The spate of recent and upcoming atheist attacks on religion could provide me with a little cottage industry of Christian apologetics book ideas.
Letter to an Atheist, my response to Sam Harris' Letter to a Christian Nation should be coming out from Harpeth River Press next month, "God willing and if the creek don't rise."
The current book The God Delusion by evolutionary biologist Richard Dawkins, dubbed recently by the BBC as Britain's #1 intellectual, provides the opportunity for an alliterative response -- The Dawkins Delusion. What's his delusion ? That RNA arose from inanimate matter.
And of course, my all time favorite atheist, Christopher Hitchens, is soon to come out with God is not Great: The Case Against Religion.
I look forward to reading Hitchens' book. He has, over the past 20 years, provided me with hours of clever, interesting, and merciless entertainment as he lampoons the foibles of the well known and the weasely. He's one of the smartest guys on the planet, and has a wickedly devastating sense of humor.
Unlike Mr. Harris, whose work is filled with all sorts of misrepresentations (my book documents 22 factual errors in his slim little 91 page volume), my expectation is that Hitchens' book will be factually tied down. Which is why I look forward to reading it.
Watch Hitchens on any of his many C-SPAN appearances and you can't help but be fascinated by the man's erudition, biting satire, and personal self indulgence. I mention his self indulgence as an observation, not a condemnation, however, as he himself is quite unrepentant for his own love of drink.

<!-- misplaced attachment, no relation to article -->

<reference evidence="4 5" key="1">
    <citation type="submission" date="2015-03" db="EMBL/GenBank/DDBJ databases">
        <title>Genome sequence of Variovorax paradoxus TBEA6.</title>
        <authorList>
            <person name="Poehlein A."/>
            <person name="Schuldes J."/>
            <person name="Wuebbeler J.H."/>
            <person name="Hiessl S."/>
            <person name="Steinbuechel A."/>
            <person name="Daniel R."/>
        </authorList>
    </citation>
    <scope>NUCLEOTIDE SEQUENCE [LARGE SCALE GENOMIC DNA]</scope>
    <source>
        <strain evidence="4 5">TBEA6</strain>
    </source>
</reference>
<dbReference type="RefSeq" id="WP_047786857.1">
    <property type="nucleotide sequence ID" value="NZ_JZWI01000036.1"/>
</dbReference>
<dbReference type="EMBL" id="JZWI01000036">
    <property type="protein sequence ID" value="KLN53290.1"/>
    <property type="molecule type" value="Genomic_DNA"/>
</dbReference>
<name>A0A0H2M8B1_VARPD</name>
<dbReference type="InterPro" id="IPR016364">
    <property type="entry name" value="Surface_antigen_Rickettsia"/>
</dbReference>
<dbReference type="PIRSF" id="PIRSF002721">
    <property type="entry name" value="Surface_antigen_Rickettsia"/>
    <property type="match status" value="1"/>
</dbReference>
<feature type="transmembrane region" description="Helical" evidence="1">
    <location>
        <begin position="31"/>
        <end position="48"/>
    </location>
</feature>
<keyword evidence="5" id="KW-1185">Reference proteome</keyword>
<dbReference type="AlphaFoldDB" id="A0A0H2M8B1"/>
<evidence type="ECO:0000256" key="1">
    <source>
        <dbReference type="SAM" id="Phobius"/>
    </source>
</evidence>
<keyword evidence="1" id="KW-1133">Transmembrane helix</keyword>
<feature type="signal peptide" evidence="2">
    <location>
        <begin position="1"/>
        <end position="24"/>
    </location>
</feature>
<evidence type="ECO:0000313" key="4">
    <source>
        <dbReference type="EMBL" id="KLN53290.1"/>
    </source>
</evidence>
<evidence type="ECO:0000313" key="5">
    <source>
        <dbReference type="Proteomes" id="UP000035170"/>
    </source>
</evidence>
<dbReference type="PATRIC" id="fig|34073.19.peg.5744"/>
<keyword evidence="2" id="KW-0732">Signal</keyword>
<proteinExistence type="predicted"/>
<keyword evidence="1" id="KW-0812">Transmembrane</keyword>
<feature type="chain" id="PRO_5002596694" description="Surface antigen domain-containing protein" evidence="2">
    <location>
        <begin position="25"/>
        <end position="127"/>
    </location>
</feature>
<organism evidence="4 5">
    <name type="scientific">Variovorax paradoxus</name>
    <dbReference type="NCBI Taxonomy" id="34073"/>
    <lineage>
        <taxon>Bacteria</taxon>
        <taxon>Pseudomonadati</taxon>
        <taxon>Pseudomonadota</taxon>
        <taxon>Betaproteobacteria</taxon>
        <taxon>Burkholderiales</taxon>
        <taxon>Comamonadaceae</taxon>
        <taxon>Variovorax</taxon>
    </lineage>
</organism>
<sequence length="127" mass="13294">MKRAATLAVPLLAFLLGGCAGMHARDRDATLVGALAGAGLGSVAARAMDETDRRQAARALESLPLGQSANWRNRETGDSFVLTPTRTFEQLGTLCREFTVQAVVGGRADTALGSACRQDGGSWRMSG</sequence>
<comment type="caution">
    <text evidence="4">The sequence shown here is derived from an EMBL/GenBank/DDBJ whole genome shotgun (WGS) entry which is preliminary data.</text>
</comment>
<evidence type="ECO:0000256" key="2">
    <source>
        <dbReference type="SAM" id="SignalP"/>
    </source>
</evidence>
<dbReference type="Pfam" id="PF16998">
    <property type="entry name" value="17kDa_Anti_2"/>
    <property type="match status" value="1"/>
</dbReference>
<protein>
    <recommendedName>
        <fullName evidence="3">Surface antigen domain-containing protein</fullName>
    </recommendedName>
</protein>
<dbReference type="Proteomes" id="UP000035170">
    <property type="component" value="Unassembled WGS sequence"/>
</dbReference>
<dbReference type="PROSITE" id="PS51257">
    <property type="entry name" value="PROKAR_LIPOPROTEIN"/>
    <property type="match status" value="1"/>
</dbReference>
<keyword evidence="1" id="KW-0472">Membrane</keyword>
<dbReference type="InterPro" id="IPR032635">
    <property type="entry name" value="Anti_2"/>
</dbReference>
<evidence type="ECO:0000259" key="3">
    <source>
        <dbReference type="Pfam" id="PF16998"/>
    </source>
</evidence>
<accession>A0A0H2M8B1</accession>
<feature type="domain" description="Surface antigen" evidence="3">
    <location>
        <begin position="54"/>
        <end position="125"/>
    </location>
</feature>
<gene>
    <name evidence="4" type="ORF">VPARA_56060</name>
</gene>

"He's a mess !" as my grandmother used to say about some people. But he is a mess who keeps your mind challenged and entertained every step of the way.
There he sits on camera, bloodshot eyes scouring the room for the drink he so desperately needs, smoke curling up from his ever present cigarette, as he destroys yet another self important and intellectually challenged example of blow harded puffery.
Hitchens is an enormously interesting and sympathetic character. Sympathetic from a safe distance, most likely. A Brit, he lost his mother early in life, and grew up pretty much on his own with his younger brother Peter. Christopher became a Trotskyite, moved to the States, saw the light and became an interesting blend of left wing theories and neo conservative policies. Along the way, he became estranged from his brother, a believing Christian as well as a political conservative, and eventually reconciled, at least in part.
We'll see how many copies of Letter to an Atheist we can sell from the legendary trunk of the car. If it works, I'll have a decision to make on writing.
In addition to a title for the Dawkins' response, I have a terrific title for the Hitchens' response as well. Of course, there's this little matter of actually writing the response that might make the whole undertaking a little difficult.
Back to Fort Desperate, the final draft awaiting, or on to the Christian apologetics cottage industry, so kindly prepared for me by Harris, Dawkins, and Hitchens ? Perhaps Darwin is right. It will be a matter of natural selection to determine which genre, for the moment, survives.
And the connection between Fort Desperate and the potential series of Christian apologetics ? There actually is a compelling theme emerging there, but I'll leave that for another day and another post.